Campaign Kippah

The red-and-white lettering that reads GORE-LIEBERMAN 2000 is already on signs, bumper stickers and buttons. But thanks to Marsha Greenberg of Stamford, Conn., vice-presidential candidate Joseph Lieberman has it stitched on his kippah.

Greenberg crocheted the blue campaign kippah for Lieberman when the news broke that Vice President Al Gore asked Lieberman to be his running mate.

Greenberg got the kippah to Lieberman through her friend, Harold Bernstein, who is a cousin of Lieberman. Bernstein gave it to one of Lieberman’s aides when the candidates were in Stamford recently.
It was an instant hit with both Lieberman and Gore, but Gore immediately claimed it for himself. So Greenberg, who has crocheted kippot since she was a high school student, made another one for Lieberman.

The vice-presidential candidate isn’t the first high-profile politician to wear one of her creations. The late Israeli Prime Minister Menachem Begin also had one. The kippah design she made for the race for the White House has been getting a lot of attention. The Associated Press circulated the story of the kippah and The New Republic wrote about it.

“Five thousand years of Jewish history and never has one yarmulke caused so much commotion!” said Greenberg. She has received offers upward of $75 for it.

Whether or not the Democratic ticket wins in November, Greenberg knows there is historical value to the kippah. The National Museum of American Jewish
History in Philadelphia wants one. She also plans to donate one to the Smithsonian Institution for its exhibition on Presidential campaign memorabilia.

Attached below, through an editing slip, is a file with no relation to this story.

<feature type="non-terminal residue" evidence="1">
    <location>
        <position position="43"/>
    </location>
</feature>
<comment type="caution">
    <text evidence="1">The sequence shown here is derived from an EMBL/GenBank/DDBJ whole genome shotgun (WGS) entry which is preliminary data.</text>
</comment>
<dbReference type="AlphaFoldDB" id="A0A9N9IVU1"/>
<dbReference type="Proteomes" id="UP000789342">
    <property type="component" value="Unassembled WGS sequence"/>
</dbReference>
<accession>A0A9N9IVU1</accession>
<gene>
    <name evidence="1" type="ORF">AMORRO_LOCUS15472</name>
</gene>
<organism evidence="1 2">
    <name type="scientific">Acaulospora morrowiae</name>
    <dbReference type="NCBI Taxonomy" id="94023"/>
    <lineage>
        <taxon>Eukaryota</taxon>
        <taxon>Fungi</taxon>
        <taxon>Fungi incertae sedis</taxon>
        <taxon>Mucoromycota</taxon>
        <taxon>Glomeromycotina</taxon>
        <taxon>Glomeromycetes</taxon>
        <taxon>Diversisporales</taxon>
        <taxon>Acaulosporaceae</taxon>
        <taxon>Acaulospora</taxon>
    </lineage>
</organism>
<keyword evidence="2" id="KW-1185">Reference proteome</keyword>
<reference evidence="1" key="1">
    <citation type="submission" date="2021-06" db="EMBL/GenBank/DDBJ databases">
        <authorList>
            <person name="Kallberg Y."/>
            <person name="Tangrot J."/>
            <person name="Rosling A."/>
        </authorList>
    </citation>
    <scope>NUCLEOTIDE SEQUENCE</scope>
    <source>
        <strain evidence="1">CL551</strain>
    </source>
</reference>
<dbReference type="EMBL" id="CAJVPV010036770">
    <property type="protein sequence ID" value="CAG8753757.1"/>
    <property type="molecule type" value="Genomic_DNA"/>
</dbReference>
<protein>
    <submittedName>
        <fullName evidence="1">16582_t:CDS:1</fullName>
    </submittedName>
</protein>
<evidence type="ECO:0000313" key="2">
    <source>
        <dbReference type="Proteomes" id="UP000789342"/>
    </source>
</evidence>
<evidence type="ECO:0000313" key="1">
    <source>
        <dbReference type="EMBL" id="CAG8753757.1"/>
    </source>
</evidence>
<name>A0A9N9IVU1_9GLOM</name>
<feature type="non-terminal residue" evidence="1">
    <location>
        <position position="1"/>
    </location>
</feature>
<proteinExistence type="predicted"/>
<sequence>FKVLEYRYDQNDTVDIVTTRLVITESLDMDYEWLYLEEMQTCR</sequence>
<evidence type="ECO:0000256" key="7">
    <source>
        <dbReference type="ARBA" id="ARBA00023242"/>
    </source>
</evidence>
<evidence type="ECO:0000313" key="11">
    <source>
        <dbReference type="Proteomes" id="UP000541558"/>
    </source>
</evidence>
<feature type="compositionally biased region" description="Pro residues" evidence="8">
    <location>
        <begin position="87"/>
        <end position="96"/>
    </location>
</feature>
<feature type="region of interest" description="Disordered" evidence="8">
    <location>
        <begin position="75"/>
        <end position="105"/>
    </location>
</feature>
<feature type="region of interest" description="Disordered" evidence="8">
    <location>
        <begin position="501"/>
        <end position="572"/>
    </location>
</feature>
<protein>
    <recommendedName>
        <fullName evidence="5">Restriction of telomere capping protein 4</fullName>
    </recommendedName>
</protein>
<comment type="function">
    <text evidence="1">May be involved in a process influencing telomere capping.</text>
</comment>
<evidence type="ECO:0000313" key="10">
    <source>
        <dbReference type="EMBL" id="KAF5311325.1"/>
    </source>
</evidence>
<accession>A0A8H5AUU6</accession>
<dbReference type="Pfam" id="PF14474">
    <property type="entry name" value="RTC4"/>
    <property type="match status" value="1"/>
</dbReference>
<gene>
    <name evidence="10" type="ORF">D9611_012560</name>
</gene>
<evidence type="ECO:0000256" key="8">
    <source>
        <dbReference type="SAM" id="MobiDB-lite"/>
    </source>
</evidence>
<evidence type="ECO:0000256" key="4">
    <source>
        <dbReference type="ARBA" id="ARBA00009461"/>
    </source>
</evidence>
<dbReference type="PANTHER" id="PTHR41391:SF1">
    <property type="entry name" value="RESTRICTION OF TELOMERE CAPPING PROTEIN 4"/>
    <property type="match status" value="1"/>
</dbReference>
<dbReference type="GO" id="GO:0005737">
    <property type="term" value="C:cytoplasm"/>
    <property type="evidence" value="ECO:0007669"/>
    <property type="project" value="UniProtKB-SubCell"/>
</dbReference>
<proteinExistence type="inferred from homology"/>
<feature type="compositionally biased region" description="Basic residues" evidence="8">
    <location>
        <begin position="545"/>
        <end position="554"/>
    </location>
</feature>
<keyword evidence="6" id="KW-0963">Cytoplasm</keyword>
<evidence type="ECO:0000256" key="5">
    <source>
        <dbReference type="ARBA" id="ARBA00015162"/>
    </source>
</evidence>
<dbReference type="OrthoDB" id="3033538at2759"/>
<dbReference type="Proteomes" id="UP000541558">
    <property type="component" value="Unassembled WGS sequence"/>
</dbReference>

This story appears courtesy of The Connecticut Jewish Ledger.

A Modern Orthodox
Top Ten

Within hours of the official announcement of Sen. Joe Lieberman as a contender for the vice presidency, people started sending their “Top Ten” lists about a Jewish veep over the Internet. Early on, Marsha Greenberg composed a distinctly Modern Orthodox version: “Top Ten List of Ways the White House Would Change Under Lieberman.”

10) The State of the Union address would end with an appeal.

9) Air Force One grounded on Shabbat and yom tovim, and seats reconfigured to allow space for minyanim.

8) Young Israel of Pennsylvania Avenue due to open across the street.

7) Supreme Court Justices’ robes to be routinely checked for shatnes.

6) Mohel appointed surgeon general.

5) Traditional Easter Egg Hunt on White House lawn replaced by bedikat chometz.

4) Israeli diplomats visiting White House for state dinners will have to preorder treif meals or risk having to eat glatt kosher with everyone else.

3)First lady’s inaugural gown to be ordered with matching snood.

2)National prayer breakfast to conclude with ecumenical learning of “Daf Yomi.”

1)Secret Service to confer with local Orthodox rabbis to discuss feasibility of enclosing the White House and Capitol in an eruv.

Sherry Shameer, Jewish Telegraphic Agency